Having clarity does not make you a selfish or mean person. It allows you to see clearly what is best for you, what behaviors honor or dishonor you. Clarity and well established boundaries give you the strength to stand tall and honor your inner voice when it tells you “this is not right” “this makes me feel uncomfortable”. The strength that we all possess to bolster others must now be turned inward to protect us from those who would do us harm.

this is an eecellent article and very astute. i never thought i was weak but i learned it through them. it was ingrained into me. they would always call me weak. three people have called me that. the S, the N, and the N’s stupid N friend.

after hearing it so many times you start to believe it. i began to believe it with the S. he pushed me down and kicked and held my head down and called me weak. this was supposedly because he had successfully quit smoking and i had not achieved that. i had quit but restarted because he had. i want to add that while he quit he felt free to abuse me to left off team and even declared he was doing this. but in reality i believe it was all in order to hold my head down at an angle and call me weak. holding my head down especially… he was forcing me down under as if he was the stronger one. he didn’t pay for his own place, have his own car, his boss paid him minimally and he fantasized of being in control and in power.

and that’s when i started to think i was weak.

and i agree what i really needed was boundaries. i was told i am open-minded. i realized i was too open-minded and lacked boundaries. if i had been more discriminating and more boundary oriented none of those people could of come into my life.

Dear Wisernow,

You are INDEED, WISER NOW! Very good post. Thank you for sharing that well written post.

Good luck to you.

Dear Wisernow. I was struggling to establish boundaries, but he took NO NOTICE. It taught me a hard lesson. He had no problem AT ALL sticking to HIS boundaries. Infact he was so rigid and unyielding (there was absolutely no give and take) that when I suggested a place for us to meet for a drink, he agreed then declined saying he preferred somewhere else across the road. I refused to submit, and I sat in one bar and he sat in the bar across the road and when he went home he passed ‘my bar’ – big red flag. I didnt always put my words into action, I allowed myself to be ‘diluted’ and my needs were reduced to nothing. He was occasionally complicit when he was setting me up to get something out of me, as he didnt have a car, he was always getting lifts – but he never asked, he waited for me to offer – clever – they exploit your goodness – good people dont do that. I have friends who respect my goodness and dont exploit it. We learn through this to differentiate between the good people and the exploiters.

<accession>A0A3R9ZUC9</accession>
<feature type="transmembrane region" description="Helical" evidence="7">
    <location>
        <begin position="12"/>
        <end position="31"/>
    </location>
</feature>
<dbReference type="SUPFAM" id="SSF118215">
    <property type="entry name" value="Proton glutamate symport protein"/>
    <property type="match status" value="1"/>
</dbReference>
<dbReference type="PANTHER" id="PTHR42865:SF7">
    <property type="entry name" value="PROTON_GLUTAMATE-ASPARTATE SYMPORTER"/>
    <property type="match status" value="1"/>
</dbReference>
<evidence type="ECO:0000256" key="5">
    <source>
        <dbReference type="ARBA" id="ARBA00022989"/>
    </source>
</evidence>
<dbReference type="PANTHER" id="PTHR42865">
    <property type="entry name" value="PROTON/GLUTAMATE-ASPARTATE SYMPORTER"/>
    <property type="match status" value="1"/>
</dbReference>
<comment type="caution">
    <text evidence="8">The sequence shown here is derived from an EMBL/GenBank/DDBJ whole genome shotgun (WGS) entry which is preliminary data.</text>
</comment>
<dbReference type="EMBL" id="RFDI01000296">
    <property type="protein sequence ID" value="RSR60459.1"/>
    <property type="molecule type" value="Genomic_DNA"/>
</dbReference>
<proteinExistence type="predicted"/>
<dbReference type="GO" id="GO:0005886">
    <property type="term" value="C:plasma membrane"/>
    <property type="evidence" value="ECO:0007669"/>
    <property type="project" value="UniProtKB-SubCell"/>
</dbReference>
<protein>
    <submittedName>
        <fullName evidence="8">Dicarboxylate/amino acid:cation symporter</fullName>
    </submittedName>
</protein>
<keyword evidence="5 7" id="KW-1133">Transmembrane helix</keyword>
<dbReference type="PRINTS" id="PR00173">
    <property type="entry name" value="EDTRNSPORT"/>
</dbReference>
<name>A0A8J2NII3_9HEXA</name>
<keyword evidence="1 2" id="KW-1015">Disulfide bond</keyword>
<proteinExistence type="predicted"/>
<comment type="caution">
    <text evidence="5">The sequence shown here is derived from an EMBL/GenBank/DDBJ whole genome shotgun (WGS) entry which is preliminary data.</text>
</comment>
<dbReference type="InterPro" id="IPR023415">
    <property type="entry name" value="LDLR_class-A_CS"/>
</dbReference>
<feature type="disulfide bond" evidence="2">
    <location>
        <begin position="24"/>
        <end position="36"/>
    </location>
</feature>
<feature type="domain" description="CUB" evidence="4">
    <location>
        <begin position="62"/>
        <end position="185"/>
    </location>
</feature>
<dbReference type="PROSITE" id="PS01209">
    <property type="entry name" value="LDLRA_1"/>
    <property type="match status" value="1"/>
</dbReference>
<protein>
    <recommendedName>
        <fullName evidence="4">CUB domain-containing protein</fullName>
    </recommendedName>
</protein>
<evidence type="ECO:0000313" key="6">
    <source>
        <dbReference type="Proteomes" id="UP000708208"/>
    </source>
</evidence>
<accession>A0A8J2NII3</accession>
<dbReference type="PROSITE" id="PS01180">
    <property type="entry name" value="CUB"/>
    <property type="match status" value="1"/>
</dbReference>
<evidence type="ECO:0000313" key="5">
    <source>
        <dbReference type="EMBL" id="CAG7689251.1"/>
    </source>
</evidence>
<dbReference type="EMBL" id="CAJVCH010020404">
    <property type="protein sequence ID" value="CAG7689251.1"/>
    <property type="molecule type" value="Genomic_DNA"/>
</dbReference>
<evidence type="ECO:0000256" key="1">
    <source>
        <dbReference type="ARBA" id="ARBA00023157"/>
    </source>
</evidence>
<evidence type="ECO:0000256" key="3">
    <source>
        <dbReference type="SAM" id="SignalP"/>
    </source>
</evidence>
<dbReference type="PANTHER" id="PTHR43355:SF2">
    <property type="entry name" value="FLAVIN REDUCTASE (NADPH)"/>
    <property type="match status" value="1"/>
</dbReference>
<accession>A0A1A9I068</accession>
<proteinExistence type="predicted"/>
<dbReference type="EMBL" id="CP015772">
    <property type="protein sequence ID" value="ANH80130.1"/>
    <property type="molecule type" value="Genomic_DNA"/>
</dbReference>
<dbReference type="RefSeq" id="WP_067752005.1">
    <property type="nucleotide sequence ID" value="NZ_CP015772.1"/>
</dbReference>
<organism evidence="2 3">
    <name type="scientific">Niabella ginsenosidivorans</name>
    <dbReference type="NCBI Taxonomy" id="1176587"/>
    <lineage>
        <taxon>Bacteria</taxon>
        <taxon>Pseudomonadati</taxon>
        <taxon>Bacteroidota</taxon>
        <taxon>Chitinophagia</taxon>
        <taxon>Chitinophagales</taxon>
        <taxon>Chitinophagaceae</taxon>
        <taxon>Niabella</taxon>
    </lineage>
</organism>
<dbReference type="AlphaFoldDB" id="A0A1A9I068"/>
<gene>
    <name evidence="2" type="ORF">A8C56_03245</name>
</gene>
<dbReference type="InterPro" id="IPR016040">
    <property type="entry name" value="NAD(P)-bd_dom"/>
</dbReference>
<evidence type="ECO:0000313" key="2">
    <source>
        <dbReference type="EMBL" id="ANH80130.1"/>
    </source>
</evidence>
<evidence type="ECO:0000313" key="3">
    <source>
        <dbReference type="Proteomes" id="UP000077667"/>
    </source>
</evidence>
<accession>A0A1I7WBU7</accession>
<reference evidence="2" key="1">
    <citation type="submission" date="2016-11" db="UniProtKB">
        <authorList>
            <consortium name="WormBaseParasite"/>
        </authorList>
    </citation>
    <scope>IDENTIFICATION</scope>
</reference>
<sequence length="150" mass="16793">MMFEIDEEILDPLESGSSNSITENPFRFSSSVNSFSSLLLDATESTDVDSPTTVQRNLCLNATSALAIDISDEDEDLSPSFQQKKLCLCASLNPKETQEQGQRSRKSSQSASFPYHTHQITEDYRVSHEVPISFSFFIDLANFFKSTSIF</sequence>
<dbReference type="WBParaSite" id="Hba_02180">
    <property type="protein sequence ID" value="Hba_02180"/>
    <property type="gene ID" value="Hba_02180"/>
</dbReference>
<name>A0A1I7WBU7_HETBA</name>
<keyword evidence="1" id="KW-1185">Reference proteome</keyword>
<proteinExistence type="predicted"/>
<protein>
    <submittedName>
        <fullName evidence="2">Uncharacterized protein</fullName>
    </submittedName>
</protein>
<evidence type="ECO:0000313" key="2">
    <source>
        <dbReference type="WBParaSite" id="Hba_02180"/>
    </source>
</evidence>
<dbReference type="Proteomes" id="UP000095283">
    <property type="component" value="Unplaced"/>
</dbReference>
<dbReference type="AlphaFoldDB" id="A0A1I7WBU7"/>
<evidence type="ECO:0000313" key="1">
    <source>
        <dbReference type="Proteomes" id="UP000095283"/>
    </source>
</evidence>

I DID speak up for myself, but at the time I didnt understand the parameters of his ‘game’, but I didnt stand by my words, I kept thinking of reasons to let him off the hook, or I believed his crooked lies instead of believing my intuition.

Like you, I have had to exist under my own steam and with no support and I have always been a giver and all my jobs have been like that too and Ihave burnt out of 3 jobs giving too much.

For people like us, receiving is a big issue, somewhere we feel we are not worthy, so that when we meet someone who appears to be there for us, we give in abundance. Another lesson for me, is to work on being my own person and realise that I mustnt sell myself short, and that I am worthy and I dont have to give my gifts away and that my energy and time are precious too.

My N was the ‘perfect suitor’ reliable, showed personal integrity etc for a short while, until his shadow side came out and it was vicious. We have to remember that in all relationships, we cannot know all sides of someone in the first 6 months and that we have to allow the negative hidden sides of someone to come out so that we see a rounded view of the person, THEN WE choose whether we want to invest.

When he started his weird behaviour, I was going to ‘cheating’ websites and I realised that I had NO CLEAR idea of my boundaries and that some of the stuff I was allowing made me feel uncomfortable and he could offer no reasonable explanation – because he was obviously lying. I am much clearer about my boundaries now, problem is that many of them do their stuff in secret.

Bottom line is that we must have had self worth in order to extract ourselves from the abusive relationship, even if they engineered the ‘end’, we refused to accept – so we can build on that. Good luck and healing to you Wisernow

This is my first post here and I have to say thank you to everyone for all these comments. Reading through the site is giving me hope at a challenging time that I am not alone. I’m a guy who lives in NYC and have had the pleasure of dating back to back sociopaths.